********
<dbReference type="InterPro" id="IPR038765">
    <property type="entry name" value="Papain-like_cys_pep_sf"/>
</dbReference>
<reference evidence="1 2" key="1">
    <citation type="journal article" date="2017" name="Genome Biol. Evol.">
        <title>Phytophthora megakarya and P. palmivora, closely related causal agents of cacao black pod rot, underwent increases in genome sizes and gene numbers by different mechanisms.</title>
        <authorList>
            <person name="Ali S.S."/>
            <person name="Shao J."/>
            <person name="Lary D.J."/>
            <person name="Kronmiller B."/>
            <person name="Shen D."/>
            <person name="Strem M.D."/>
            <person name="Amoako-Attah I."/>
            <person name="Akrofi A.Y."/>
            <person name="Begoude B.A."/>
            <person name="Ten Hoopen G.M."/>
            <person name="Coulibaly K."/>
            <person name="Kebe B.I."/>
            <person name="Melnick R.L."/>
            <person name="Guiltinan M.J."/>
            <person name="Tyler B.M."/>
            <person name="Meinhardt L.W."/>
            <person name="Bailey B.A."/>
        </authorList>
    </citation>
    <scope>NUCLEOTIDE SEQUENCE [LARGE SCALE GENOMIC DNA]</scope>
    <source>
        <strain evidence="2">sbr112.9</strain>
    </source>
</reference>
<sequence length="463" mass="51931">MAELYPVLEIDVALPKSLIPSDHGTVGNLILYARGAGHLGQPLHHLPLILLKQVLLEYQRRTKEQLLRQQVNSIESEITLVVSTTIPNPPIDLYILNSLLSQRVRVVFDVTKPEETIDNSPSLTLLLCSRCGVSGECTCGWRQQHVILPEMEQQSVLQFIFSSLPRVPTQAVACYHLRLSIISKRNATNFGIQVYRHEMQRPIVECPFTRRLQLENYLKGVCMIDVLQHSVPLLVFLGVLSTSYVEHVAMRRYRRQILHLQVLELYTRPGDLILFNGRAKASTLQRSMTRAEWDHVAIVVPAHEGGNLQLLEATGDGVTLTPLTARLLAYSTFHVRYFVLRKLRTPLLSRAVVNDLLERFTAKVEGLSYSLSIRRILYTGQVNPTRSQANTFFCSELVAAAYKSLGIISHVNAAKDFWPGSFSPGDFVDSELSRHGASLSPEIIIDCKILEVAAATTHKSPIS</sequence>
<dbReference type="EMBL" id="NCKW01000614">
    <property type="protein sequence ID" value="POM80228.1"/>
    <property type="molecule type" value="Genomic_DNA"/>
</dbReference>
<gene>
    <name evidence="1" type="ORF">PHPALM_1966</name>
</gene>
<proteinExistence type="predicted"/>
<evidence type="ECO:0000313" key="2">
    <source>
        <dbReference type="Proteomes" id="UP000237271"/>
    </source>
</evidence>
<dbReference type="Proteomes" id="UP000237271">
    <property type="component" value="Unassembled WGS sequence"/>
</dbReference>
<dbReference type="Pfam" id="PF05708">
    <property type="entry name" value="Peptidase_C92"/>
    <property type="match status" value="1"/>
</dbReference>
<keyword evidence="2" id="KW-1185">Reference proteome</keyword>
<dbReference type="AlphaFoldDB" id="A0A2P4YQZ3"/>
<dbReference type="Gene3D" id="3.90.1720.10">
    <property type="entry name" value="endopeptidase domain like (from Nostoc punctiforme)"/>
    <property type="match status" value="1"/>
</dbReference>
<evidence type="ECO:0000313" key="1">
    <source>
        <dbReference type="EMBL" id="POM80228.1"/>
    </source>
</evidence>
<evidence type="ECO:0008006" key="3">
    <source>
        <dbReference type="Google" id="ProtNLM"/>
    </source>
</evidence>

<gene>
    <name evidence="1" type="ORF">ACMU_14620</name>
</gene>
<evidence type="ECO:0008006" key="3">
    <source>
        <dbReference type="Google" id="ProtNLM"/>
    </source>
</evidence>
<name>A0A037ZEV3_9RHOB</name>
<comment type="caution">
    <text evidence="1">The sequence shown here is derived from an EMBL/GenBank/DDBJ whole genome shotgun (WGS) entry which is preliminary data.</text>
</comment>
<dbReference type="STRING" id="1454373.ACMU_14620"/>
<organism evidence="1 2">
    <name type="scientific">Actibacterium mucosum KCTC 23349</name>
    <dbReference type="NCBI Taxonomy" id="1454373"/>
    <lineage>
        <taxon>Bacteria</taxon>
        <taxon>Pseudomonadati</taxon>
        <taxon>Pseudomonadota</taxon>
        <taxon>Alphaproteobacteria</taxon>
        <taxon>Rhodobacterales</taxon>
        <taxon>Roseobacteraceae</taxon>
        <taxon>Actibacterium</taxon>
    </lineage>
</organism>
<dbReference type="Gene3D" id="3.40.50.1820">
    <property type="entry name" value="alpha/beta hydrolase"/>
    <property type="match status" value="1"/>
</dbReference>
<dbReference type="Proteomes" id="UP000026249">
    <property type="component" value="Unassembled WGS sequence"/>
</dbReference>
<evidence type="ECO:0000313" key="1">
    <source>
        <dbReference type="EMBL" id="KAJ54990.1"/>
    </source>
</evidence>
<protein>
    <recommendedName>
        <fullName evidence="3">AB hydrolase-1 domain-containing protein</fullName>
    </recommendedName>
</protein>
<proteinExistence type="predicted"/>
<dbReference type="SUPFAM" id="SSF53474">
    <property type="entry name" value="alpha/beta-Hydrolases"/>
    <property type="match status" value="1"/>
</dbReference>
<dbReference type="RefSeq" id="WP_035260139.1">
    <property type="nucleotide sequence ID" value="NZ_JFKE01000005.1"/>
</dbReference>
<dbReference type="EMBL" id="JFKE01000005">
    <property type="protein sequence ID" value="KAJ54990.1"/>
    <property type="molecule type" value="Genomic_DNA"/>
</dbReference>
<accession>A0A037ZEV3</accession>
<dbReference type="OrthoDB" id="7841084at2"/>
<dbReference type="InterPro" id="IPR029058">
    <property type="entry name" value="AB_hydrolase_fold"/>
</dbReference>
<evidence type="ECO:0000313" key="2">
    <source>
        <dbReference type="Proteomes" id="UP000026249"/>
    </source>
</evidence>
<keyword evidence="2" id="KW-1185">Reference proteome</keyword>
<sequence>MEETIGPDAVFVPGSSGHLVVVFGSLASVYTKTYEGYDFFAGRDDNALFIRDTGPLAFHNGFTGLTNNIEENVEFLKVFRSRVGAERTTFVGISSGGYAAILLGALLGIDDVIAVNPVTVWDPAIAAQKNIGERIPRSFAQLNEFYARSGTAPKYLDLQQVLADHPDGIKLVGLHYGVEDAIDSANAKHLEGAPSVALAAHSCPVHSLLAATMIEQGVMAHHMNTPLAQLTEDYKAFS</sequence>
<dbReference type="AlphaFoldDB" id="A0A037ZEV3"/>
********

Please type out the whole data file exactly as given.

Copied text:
<dbReference type="InterPro" id="IPR038765">
    <property type="entry name" value="Papain-like_cys_pep_sf"/>
</dbReference>
<reference evidence="1 2" key="1">
    <citation type="journal article" date="2017" name="Genome Biol. Evol.">
        <title>Phytophthora megakarya and P. palmivora, closely related causal agents of cacao black pod rot, underwent increases in genome sizes and gene numbers by different mechanisms.</title>
        <authorList>
            <person name="Ali S.S."/>
            <person name="Shao J."/>
            <person name="Lary D.J."/>
            <person name="Kronmiller B."/>
            <person name="Shen D."/>
            <person name="Strem M.D."/>
            <person name="Amoako-Attah I."/>
            <person name="Akrofi A.Y."/>
            <person name="Begoude B.A."/>
            <person name="Ten Hoopen G.M."/>
            <person name="Coulibaly K."/>
            <person name="Kebe B.I."/>
            <person name="Melnick R.L."/>
            <person name="Guiltinan M.J."/>
            <person name="Tyler B.M."/>
            <person name="Meinhardt L.W."/>
            <person name="Bailey B.A."/>
        </authorList>
    </citation>
    <scope>NUCLEOTIDE SEQUENCE [LARGE SCALE GENOMIC DNA]</scope>
    <source>
        <strain evidence="2">sbr112.9</strain>
    </source>
</reference>
<sequence length="463" mass="51931">MAELYPVLEIDVALPKSLIPSDHGTVGNLILYARGAGHLGQPLHHLPLILLKQVLLEYQRRTKEQLLRQQVNSIESEITLVVSTTIPNPPIDLYILNSLLSQRVRVVFDVTKPEETIDNSPSLTLLLCSRCGVSGECTCGWRQQHVILPEMEQQSVLQFIFSSLPRVPTQAVACYHLRLSIISKRNATNFGIQVYRHEMQRPIVECPFTRRLQLENYLKGVCMIDVLQHSVPLLVFLGVLSTSYVEHVAMRRYRRQILHLQVLELYTRPGDLILFNGRAKASTLQRSMTRAEWDHVAIVVPAHEGGNLQLLEATGDGVTLTPLTARLLAYSTFHVRYFVLRKLRTPLLSRAVVNDLLERFTAKVEGLSYSLSIRRILYTGQVNPTRSQANTFFCSELVAAAYKSLGIISHVNAAKDFWPGSFSPGDFVDSELSRHGASLSPEIIIDCKILEVAAATTHKSPIS</sequence>
<dbReference type="EMBL" id="NCKW01000614">
    <property type="protein sequence ID" value="POM80228.1"/>
    <property type="molecule type" value="Genomic_DNA"/>
</dbReference>
<gene>
    <name evidence="1" type="ORF">PHPALM_1966</name>
</gene>
<proteinExistence type="predicted"/>
<evidence type="ECO:0000313" key="2">
    <source>
        <dbReference type="Proteomes" id="UP000237271"/>
    </source>
</evidence>
<dbReference type="Proteomes" id="UP000237271">
    <property type="component" value="Unassembled WGS sequence"/>
</dbReference>
<dbReference type="Pfam" id="PF05708">
    <property type="entry name" value="Peptidase_C92"/>
    <property type="match status" value="1"/>
</dbReference>
<keyword evidence="2" id="KW-1185">Reference proteome</keyword>
<dbReference type="AlphaFoldDB" id="A0A2P4YQZ3"/>
<dbReference type="Gene3D" id="3.90.1720.10">
    <property type="entry name" value="endopeptidase domain like (from Nostoc punctiforme)"/>
    <property type="match status" value="1"/>
</dbReference>
<evidence type="ECO:0000313" key="1">
    <source>
        <dbReference type="EMBL" id="POM80228.1"/>
    </source>
</evidence>
<evidence type="ECO:0008006" key="3">
    <source>
        <dbReference type="Google" id="ProtNLM"/>
    </source>
</evidence>

<gene>
    <name evidence="1" type="ORF">ACMU_14620</name>
</gene>
<evidence type="ECO:0008006" key="3">
    <source>
        <dbReference type="Google" id="ProtNLM"/>
    </source>
</evidence>
<name>A0A037ZEV3_9RHOB</name>
<comment type="caution">
    <text evidence="1">The sequence shown here is derived from an EMBL/GenBank/DDBJ whole genome shotgun (WGS) entry which is preliminary data.</text>
</comment>
<dbReference type="STRING" id="1454373.ACMU_14620"/>
<organism evidence="1 2">
    <name type="scientific">Actibacterium mucosum KCTC 23349</name>
    <dbReference type="NCBI Taxonomy" id="1454373"/>
    <lineage>
        <taxon>Bacteria</taxon>
        <taxon>Pseudomonadati</taxon>
        <taxon>Pseudomonadota</taxon>
        <taxon>Alphaproteobacteria</taxon>
        <taxon>Rhodobacterales</taxon>
        <taxon>Roseobacteraceae</taxon>
        <taxon>Actibacterium</taxon>
    </lineage>
</organism>
<dbReference type="Gene3D" id="3.40.50.1820">
    <property type="entry name" value="alpha/beta hydrolase"/>
    <property type="match status" value="1"/>
</dbReference>
<dbReference type="Proteomes" id="UP000026249">
    <property type="component" value="Unassembled WGS sequence"/>
</dbReference>
<evidence type="ECO:0000313" key="1">
    <source>
        <dbReference type="EMBL" id="KAJ54990.1"/>
    </source>
</evidence>
<protein>
    <recommendedName>
        <fullName evidence="3">AB hydrolase-1 domain-containing protein</fullName>
    </recommendedName>
</protein>
<proteinExistence type="predicted"/>
<dbReference type="SUPFAM" id="SSF53474">
    <property type="entry name" value="alpha/beta-Hydrolases"/>
    <property type="match status" value="1"/>
</dbReference>
<dbReference type="RefSeq" id="WP_035260139.1">
    <property type="nucleotide sequence ID" value="NZ_JFKE01000005.1"/>
</dbReference>
<dbReference type="EMBL" id="JFKE01000005">
    <property type="protein sequence ID" value="KAJ54990.1"/>
    <property type="molecule type" value="Genomic_DNA"/>
</dbReference>
<accession>A0A037ZEV3</accession>
<dbReference type="OrthoDB" id="7841084at2"/>
<dbReference type="InterPro" id="IPR029058">
    <property type="entry name" value="AB_hydrolase_fold"/>
</dbReference>
<evidence type="ECO:0000313" key="2">
    <source>
        <dbReference type="Proteomes" id="UP000026249"/>
    </source>
</evidence>
<keyword evidence="2" id="KW-1185">Reference proteome</keyword>
<sequence>MEETIGPDAVFVPGSSGHLVVVFGSLASVYTKTYEGYDFFAGRDDNALFIRDTGPLAFHNGFTGLTNNIEENVEFLKVFRSRVGAERTTFVGISSGGYAAILLGALLGIDDVIAVNPVTVWDPAIAAQKNIGERIPRSFAQLNEFYARSGTAPKYLDLQQVLADHPDGIKLVGLHYGVEDAIDSANAKHLEGAPSVALAAHSCPVHSLLAATMIEQGVMAHHMNTPLAQLTEDYKAFS</sequence>
<dbReference type="AlphaFoldDB" id="A0A037ZEV3"/>